The CS-1 computing system from Cerebras recently demonstrated the capacity to perform certain simulations 200 times more quickly than one of the fastest supercomputers in the world.
In order to show the possible uses for the CS-1, Cerebras’ researchers ran a simulation of combustion in a power plant. The complex equations for fluid dynamics take into account over a million variables, including flow velocity, pressure, and density. The likely performance for the system was 200 times faster than the Joule Supercomputer, which is one of the 100 fastest supercomputers in the world.
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“This means the CS-1 for this work is the fastest machine ever built, and it’s faster than any combination of clustering of other processors,” CEO Andrew Feldman told ZDNet. If you start the CS-1’s simulation at the same time as the reaction begins in the power plant’s core, the simulation will finish first. The results of the simulation, from Cerebras researcher Kamil Rocki and others from the National Energy Technology Laboratory, were published in a paper, which has not undergone peer review. Cerebras presented them at the recent SC20 supercomputing conference.
The CS-1 uses the company’s chip that takes up an entire silicon wafer. Chipmakers like Intel and Nvidia take a block of silicon and cut it into hundreds of chips, each smaller than a postage stamp. The Cerebras wafer-scale engine (WSE) is closer to the width of a piece of paper in diameter, and it’s one big chip. While a recent Nvidia supercomputer chip has 54 billion transistors, the WSE has 1.2 trillion. Transistors are the electronic switches that control electron flow, a bit like the tap on a faucet that determines the amount of water that pours out. The computers are already being used in artificial-intelligence training.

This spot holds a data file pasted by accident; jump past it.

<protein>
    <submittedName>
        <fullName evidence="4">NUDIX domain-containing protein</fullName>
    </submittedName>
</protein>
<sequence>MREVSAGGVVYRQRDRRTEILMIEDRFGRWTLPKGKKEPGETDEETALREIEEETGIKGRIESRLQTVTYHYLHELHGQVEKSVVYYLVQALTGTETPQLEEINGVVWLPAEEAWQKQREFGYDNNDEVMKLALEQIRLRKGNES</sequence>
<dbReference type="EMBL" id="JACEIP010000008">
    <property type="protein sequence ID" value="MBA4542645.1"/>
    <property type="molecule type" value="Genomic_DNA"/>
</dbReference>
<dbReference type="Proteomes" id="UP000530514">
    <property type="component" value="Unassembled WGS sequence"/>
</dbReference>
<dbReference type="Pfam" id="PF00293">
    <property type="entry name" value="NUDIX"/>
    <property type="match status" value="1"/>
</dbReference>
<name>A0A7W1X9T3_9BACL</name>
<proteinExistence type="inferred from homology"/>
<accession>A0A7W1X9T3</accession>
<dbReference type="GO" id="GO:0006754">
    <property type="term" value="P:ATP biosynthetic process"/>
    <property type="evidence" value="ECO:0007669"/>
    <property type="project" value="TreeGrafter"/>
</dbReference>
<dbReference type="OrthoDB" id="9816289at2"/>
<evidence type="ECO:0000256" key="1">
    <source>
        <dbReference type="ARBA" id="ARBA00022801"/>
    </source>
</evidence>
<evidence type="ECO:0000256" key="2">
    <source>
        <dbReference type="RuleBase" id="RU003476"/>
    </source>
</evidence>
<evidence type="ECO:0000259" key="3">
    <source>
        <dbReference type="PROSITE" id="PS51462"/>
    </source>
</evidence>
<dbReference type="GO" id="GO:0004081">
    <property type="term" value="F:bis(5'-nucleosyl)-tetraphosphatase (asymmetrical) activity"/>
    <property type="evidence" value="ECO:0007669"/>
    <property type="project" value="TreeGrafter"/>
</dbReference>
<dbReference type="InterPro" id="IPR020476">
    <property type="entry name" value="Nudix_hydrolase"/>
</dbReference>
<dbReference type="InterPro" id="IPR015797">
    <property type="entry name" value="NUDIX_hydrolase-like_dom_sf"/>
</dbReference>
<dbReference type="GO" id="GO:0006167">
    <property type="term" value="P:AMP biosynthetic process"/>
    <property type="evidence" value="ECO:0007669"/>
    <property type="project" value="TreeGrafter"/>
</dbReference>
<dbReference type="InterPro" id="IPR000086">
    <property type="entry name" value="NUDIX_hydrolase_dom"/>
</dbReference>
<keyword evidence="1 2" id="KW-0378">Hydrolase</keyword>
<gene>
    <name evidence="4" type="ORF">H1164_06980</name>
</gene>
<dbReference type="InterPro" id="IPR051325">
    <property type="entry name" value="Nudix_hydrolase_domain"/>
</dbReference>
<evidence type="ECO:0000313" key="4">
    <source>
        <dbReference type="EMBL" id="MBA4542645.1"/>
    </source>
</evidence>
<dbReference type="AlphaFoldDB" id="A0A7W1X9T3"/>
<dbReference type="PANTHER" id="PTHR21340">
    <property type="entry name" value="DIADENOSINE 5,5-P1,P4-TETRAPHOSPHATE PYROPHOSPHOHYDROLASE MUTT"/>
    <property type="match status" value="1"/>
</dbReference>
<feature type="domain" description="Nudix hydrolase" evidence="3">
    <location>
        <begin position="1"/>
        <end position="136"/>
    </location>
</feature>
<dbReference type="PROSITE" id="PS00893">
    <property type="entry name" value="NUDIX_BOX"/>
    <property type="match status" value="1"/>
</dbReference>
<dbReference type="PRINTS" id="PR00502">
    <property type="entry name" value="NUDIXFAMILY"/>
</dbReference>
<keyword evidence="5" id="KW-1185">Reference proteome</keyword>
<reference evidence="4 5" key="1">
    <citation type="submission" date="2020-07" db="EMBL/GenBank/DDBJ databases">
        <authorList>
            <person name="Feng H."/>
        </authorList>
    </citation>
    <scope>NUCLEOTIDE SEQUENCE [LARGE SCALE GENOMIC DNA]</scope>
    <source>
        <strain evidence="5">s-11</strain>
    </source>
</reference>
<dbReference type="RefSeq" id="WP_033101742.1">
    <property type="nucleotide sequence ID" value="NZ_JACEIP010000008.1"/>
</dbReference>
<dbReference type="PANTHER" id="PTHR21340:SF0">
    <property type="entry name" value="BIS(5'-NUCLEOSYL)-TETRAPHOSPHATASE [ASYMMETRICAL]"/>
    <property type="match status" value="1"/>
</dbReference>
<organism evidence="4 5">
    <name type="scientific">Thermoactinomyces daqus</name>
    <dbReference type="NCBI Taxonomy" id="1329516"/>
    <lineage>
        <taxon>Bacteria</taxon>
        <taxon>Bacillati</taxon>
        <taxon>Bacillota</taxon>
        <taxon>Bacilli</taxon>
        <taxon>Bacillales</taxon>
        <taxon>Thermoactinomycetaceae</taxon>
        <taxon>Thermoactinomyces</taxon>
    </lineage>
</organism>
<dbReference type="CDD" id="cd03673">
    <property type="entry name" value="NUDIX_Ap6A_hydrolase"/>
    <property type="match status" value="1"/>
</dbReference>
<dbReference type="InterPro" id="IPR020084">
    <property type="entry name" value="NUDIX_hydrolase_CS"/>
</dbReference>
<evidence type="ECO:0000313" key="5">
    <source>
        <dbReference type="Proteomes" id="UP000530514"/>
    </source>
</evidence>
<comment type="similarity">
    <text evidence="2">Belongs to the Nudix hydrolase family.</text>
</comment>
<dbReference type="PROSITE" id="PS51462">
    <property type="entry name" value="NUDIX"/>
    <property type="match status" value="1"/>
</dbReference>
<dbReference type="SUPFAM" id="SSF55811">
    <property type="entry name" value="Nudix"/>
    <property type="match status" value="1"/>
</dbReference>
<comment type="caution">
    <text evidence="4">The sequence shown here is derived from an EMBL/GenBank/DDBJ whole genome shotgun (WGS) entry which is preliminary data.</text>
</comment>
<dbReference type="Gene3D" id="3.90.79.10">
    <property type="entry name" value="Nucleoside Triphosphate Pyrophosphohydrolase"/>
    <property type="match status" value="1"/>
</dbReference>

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The WSE’s size and design were key in how it performed compared to the Joule supercomputer. In the same test, it was also faster than Intel’s Xeon server chip. Though Xeon cores – individual computing units – have more memory than Cerebras’, Rocki posits that the Cerebras cores are more efficient and aren’t competing for shared RAM memory the way Xeon’s are. The WSE has around 380,000 cores. The next version will have 850,000.
While the Cerebras paper speculated about some of the fluid-dynamics problems the CS-1 could help solve – like landing a helicopter on a windy day or providing equipment failure prediction – the company’s CEO wants to go further. “We need to apply this to problems beyond computational fluid dynamics,” he told ZDNet.
For more on tech, read about how Nvidia RTX GPUs will remain in short supply until at least April, and check out our recent breakdown of how the RTX 3060 stacks up against the PS5 and Xbox Series X.
Jenny McGrath is a science writer for IGN. She never tweets, but here she is @JennyMcGeez.